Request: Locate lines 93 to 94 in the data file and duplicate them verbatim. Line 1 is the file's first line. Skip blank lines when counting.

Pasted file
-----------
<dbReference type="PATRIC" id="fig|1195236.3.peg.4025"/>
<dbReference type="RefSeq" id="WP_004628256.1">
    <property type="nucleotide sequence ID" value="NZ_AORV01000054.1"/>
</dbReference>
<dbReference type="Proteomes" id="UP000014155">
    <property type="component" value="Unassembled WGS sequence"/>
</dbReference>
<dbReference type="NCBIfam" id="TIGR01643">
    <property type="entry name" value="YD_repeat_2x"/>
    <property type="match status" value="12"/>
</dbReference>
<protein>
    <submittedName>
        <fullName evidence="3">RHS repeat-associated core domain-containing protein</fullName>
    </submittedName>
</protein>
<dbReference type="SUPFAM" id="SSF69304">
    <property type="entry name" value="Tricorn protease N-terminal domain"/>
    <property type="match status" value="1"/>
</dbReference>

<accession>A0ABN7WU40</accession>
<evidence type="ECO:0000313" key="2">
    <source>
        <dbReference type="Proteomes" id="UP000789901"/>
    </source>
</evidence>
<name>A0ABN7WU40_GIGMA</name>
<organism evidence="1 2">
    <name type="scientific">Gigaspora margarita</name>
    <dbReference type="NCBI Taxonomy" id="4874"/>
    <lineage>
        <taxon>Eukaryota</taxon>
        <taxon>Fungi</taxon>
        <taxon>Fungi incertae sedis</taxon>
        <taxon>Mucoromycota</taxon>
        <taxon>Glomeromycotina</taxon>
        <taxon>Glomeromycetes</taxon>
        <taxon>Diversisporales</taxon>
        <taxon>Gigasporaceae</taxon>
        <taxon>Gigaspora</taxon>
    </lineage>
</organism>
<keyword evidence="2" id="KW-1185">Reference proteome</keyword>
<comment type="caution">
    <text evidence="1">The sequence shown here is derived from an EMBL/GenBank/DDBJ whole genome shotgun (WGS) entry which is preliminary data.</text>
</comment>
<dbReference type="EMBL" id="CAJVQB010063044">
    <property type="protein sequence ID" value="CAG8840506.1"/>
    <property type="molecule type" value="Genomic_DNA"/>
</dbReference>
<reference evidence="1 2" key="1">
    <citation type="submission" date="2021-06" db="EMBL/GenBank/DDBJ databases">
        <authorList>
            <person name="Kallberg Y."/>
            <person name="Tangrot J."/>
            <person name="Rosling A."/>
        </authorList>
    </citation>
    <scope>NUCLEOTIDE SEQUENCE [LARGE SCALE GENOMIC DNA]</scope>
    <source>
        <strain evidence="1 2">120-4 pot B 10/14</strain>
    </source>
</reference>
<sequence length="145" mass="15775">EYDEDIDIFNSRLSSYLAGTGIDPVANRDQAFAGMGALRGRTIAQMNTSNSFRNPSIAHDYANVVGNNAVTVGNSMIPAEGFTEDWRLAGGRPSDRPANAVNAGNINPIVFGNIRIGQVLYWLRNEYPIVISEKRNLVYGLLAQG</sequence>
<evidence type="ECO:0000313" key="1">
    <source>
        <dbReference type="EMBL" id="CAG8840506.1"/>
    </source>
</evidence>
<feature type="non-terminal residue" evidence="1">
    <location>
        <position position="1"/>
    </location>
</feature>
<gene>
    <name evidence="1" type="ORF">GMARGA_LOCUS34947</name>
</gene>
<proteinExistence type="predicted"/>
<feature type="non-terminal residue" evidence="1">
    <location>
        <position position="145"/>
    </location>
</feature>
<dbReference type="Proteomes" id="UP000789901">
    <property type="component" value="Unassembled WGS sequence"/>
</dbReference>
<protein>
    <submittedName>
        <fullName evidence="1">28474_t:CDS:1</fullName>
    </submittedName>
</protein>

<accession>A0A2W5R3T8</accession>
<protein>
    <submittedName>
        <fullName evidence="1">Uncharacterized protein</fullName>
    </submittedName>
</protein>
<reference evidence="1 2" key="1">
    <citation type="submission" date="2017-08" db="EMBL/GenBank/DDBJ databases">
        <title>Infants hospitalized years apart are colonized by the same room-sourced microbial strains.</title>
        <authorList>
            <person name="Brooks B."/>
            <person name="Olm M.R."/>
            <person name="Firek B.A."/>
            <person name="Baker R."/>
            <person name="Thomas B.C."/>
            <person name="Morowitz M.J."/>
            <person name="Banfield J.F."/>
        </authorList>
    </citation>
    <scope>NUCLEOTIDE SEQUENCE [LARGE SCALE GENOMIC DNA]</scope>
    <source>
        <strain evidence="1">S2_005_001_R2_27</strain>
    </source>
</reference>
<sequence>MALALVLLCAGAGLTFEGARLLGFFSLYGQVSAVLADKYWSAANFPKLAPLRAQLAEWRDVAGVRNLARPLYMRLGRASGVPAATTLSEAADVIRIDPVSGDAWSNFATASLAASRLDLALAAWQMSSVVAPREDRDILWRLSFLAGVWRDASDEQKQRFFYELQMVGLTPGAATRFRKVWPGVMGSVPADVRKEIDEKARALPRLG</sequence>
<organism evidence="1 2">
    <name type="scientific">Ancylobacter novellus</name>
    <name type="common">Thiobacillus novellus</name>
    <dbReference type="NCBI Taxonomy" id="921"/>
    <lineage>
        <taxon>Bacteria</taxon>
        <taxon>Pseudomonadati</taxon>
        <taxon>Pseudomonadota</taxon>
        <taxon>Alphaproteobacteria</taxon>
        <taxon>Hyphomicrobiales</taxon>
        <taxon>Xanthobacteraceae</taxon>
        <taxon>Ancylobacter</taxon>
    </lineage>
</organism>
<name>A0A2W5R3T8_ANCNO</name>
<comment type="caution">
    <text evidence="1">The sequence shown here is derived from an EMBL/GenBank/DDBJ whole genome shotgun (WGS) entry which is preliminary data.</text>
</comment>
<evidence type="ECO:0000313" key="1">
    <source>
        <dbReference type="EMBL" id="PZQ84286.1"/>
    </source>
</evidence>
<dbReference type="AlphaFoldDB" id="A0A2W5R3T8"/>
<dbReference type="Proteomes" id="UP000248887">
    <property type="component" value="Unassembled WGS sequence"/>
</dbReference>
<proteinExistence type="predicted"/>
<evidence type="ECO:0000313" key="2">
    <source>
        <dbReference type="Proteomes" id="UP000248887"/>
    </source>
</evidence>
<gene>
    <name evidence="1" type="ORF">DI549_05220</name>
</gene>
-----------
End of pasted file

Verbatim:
<protein>
    <submittedName>